The second part treats various challenges and actual situations related to the pastoral care of the family. The third part is devoted to the topic of an openness to life and the responsibility of parents in the upbringing of their children — characteristic of marriage between a man and a woman — with particular reference to difficult pastoral situations.

The present document, the fruit of a collegial effort by the General Secretariat of the Synod of Bishops and the ordinary council of the General Secretariat to gather and examine the results of the consultation of the particular churches, is placed in the hands of the members of the synod assembly as the instrumentum laboris. The document offers a broad, yet by no means exhaustive perspective on the present-day situation of the family, on the challenges of the family and on the reflections related to the family today.

The topics that are not included in the document, those in response to Question 9 in the preparatory document (miscellaneous), will be treated in the ordinary general assembly of 2015.

Cardinal Lorenzo Baldisseri General Secretary Vatican City, June 24, 2014


The proclamation of the Gospel of the family is an integral part of the mission of the church, since the revelation of God sheds light on the relationship between a man and a woman, their love for each other and the fruitfulness of their relationship. In these times a widespread cultural, social and spiritual crisis is posing a challenge in the church’s work of evangelizing the family, the vital nucleus of society and the ecclesial community.

This proclamation of the Gospel of the family takes place in continuity with the synodal assembly on “The New Evangelization for the Transmission of the Christian Faith” and the Year of Faith announced by Pope Benedict XVI.

The extraordinary general assembly of the Synod of Bishops on the topic “The Pastoral Challenges of the Family in the Context of Evangelization,” aware that “tradition, originating with the apostles, proceeds in the . . .


Cardinal Luis Antonio Tagle of Manila, Philippines, one of three presidents appointed by Pope Francis to direct the daily sessions of the extraordinary Synod of Bishops in October, told Catholic News Service that he found responses to a Vatican questionnaire about marriage and family issues “shocking, if I am allowed to use that word.”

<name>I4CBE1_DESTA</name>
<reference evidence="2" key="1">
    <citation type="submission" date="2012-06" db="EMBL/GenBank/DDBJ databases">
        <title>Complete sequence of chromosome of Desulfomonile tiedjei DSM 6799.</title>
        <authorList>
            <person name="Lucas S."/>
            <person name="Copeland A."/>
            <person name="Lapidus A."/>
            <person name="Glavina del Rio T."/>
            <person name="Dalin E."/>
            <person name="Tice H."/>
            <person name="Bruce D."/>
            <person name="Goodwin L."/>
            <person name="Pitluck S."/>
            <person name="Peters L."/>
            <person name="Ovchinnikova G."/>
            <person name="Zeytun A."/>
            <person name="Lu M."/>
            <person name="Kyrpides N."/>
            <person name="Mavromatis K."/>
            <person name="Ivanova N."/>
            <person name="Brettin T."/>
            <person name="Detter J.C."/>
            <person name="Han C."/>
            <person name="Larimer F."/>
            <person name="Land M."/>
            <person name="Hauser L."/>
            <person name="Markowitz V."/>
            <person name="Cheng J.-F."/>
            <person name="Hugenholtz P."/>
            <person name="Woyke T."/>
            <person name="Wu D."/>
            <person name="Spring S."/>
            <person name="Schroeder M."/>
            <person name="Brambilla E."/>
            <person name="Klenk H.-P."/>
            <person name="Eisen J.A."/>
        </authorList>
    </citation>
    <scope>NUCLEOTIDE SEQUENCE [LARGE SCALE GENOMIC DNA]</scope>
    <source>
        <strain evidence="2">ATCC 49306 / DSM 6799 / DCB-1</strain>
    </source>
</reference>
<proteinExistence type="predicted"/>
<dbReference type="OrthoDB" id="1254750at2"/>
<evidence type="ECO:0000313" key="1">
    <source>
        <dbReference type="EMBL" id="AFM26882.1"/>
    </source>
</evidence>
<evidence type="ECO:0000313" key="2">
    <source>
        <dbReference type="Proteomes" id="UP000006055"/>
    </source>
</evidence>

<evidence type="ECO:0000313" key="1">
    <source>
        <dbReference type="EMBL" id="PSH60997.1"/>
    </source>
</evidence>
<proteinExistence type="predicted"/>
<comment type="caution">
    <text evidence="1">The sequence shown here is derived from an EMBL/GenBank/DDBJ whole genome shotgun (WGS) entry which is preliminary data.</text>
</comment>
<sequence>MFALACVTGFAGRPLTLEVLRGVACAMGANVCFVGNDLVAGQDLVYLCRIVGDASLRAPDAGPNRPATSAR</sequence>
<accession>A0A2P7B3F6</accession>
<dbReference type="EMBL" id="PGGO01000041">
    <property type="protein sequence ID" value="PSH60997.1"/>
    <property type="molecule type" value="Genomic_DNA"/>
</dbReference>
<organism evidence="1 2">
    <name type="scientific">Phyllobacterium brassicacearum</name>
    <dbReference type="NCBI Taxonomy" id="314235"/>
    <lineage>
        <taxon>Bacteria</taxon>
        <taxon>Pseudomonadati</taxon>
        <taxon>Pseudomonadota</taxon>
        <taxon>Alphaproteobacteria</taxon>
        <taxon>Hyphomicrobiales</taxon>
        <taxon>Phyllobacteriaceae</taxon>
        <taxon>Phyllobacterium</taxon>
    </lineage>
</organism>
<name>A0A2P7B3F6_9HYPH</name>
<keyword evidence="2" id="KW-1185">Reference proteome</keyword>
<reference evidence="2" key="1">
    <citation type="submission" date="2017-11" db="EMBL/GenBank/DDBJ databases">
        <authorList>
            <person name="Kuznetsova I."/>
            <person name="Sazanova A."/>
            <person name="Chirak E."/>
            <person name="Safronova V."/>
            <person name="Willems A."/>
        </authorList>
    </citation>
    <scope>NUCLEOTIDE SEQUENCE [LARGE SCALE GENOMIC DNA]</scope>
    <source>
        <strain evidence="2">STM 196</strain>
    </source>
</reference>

“Shocking because almost in all parts of the world the questionnaires indicated that the teaching of the church regarding family life is not clearly understood by people, and the language by which the church proposes the teaching seems to be a language not accessible to people,” the cardinal said in an interview in mid-May.

“So this is my hope, not far change — how can you change the biblical teachings? But maybe a real pastoral and evangelical concern for the church: How do we present the good news of the family to this generation, with its limitations, with its greatness, with its unique experiences?”

Cardinal Tagle will take turns with Cardinal Andre Vingt-Trois of Paris and Cardinal Raymund° Assis of Aparecida, Brazil, running the general sessions of the synod, which will be held Oct. 5-19.

Archbishop Joseph E. Kurtz of Louisville, Ky., will represent the U.S. at the 2014 synod as president of the U.S. Conference of Catholic Bishops. Other presidents of national bishops’ conferences, the heads of Eastern Catholic churches, Vatican officials and three superiors of men’s religious orders, chosen by the Union of Superiors General, will be full voting members. Usually the pope also makes several appointments..

The extraordinary synod — held outside the normal three-year cycle of synods — will not make any final. . . .